The curriculum includes core topics (each is presented twice/year), and supplemental topics (each is presented once/year ):

Core topics: Supplemental topics:
  1. Taking a pain history; assessment and motivational interviewing
  2. Functional assessment
  3. Addiction assessment
  4. Establishing a pain diagnosis
  5. Risk screening tools for opioid safety
  6. UDT use, interpretation, and response
  7. Opioids and MED calculation
  8. Controlled substance agreements
  9. Prescription Monitoring Program: how to access, use, and respond
  10. Pain Tracker: Patient reported outcomes
  11. Adjuvant analgesics (neuromodulators)
  12. Anxiety as comorbid condition: assessment and treatment
  13. Depression as comorbid condition: assessment and treatment
  14. PTSD as comorbid condition: assessment and treatment
  15. Cognitive-behavioral therapy
  16. Exercise and pain
  1. Medicinal Cannabis
  2. Methadone
  3. Sleep disturbances and chronic pain
  4. Disability
  5. Complementary and alternative medicine
  6. Pain in children
  7. Pain in older adults
  8. Pain during pregnancy
  9. Primary care disorders e.g. fibromyalgia, headaches, osteoarthritis, low back pain, diabetic peripheral neuropathy, visceral abdominal and pelvic pain, etc.

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To Present a Case at UW TelePain Broadcast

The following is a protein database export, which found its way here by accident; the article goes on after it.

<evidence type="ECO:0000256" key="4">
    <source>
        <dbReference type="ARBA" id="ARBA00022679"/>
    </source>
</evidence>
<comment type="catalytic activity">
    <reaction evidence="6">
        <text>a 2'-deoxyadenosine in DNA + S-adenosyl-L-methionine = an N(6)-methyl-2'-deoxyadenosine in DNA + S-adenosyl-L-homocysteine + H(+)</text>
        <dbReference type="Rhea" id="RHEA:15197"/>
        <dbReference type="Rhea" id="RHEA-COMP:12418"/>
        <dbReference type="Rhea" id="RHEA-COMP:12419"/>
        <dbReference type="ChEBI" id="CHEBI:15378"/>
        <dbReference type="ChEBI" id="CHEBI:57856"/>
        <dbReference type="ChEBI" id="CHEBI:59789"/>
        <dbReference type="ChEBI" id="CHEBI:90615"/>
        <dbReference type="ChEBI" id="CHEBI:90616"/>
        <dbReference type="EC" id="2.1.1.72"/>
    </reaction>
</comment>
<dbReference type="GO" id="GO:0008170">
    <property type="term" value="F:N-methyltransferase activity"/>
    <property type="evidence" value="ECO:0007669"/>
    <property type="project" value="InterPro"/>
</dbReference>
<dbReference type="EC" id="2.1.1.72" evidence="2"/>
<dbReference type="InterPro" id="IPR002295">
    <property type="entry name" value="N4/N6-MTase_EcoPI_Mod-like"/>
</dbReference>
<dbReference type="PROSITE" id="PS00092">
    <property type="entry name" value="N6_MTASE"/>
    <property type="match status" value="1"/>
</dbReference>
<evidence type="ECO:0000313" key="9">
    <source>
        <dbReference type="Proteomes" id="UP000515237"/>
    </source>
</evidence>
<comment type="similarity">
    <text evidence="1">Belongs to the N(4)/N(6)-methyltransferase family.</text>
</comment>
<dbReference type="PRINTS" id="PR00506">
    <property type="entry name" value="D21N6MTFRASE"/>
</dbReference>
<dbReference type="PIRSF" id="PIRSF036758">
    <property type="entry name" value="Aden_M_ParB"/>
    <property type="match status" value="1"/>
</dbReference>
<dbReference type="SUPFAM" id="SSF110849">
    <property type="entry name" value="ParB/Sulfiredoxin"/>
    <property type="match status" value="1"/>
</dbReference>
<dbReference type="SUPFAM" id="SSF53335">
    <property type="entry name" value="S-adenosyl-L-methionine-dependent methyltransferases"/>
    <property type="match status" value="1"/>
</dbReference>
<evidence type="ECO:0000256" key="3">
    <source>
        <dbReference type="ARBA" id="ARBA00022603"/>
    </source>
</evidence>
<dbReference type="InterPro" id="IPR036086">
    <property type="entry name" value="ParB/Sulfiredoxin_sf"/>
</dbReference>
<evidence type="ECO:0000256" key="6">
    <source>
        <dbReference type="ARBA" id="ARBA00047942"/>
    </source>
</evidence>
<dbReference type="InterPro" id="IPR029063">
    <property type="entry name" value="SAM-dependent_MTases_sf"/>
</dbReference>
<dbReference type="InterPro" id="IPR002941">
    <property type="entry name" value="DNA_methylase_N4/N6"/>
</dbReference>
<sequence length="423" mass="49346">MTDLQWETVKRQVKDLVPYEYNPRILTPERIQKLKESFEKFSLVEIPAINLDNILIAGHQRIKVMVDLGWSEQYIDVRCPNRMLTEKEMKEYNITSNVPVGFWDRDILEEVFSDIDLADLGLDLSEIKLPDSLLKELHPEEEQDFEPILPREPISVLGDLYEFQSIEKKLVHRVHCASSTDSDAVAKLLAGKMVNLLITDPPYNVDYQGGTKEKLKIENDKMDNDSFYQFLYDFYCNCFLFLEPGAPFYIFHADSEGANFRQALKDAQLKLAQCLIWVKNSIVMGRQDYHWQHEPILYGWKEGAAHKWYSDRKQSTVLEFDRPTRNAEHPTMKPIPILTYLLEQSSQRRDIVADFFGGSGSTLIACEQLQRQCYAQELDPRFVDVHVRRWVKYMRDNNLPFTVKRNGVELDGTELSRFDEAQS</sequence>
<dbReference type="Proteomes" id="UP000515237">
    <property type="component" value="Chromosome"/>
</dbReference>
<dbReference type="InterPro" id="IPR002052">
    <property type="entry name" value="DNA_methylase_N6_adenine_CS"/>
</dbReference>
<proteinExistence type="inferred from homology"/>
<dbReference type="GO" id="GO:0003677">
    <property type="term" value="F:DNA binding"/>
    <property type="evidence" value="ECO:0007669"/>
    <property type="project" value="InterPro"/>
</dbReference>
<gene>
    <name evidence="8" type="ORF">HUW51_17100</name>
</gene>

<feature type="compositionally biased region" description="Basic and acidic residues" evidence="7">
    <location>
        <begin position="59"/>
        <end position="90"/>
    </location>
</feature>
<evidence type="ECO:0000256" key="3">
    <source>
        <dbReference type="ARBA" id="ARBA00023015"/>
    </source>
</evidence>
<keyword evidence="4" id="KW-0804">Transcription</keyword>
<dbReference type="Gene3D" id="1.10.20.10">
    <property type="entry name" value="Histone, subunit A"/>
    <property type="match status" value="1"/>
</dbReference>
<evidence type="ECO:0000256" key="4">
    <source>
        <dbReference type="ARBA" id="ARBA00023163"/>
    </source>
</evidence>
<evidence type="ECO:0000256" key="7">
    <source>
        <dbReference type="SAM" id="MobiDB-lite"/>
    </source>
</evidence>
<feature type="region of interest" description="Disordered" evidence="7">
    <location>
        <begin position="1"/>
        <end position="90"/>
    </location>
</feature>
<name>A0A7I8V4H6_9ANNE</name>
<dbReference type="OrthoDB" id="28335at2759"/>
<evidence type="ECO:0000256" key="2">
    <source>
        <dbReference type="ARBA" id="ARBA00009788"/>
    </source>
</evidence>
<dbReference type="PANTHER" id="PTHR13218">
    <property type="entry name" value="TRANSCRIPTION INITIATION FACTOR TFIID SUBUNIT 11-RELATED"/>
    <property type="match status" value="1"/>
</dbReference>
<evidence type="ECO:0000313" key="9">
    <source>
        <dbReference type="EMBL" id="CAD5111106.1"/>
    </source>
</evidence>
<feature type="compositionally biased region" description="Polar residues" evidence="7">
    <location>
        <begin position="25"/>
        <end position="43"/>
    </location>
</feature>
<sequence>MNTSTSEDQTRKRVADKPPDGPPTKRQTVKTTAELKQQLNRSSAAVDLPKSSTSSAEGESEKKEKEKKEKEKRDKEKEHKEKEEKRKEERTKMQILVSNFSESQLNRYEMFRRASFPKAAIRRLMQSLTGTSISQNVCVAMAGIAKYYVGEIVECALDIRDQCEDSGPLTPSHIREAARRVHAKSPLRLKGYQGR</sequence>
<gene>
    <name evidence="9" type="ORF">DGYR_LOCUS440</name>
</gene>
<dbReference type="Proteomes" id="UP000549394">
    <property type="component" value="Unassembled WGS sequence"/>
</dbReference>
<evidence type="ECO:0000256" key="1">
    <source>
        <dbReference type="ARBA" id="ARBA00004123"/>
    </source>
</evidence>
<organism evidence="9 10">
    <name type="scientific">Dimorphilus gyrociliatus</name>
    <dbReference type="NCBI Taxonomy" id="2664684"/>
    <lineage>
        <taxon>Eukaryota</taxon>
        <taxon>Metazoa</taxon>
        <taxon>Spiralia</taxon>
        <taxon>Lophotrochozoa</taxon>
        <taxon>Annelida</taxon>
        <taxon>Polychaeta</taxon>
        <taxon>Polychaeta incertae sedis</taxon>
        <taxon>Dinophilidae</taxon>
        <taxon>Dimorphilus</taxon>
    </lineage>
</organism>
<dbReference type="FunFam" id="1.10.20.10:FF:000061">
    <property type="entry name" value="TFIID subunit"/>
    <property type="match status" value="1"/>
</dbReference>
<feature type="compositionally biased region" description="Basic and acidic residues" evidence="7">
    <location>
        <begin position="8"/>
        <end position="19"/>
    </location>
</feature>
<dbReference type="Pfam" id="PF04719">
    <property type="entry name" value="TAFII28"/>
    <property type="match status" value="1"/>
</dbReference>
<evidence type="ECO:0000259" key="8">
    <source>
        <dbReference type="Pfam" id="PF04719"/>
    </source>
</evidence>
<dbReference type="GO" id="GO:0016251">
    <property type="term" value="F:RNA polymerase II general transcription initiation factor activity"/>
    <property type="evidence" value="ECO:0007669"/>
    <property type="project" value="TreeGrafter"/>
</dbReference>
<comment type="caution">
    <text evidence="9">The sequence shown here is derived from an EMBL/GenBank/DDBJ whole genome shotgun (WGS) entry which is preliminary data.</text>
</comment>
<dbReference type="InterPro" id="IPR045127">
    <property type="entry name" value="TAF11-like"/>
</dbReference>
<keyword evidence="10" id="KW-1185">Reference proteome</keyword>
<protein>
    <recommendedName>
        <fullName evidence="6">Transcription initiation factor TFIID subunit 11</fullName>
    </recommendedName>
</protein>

1. To present a case at the UW TelePain broadcast:

Send a completed Pain Medicine Case Consultation Request Form* on the Monday before the broadcast.
*Complete the form to the best of your ability in advance of your presentation, including patient responses to the UW Pain Tracker tool within the form. This will improve the quality of our evaluation of your patient. The data will be shared and analyzed by all of our pain management experts. Follow-up and review of your patient's progress will be scheduled with you as necessary, again using the Pain Tracker tool.

2. What to expect after we receive your completed form:

All personally identifiable health information will be de-identified and we will assign a confidential ID number to your case, and to confirm a presentation date. When you are called on to present the case during the confirmed UW TelePain broadcast, all parties will refer to the patient only by the confidential ID number.

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To Receive CME for Attending UW TelePain Broadcasts

To receive CME credits, participants will be asked quarterly to evaluate the UW TelePain sessions they attended. CME credits are awarded annually.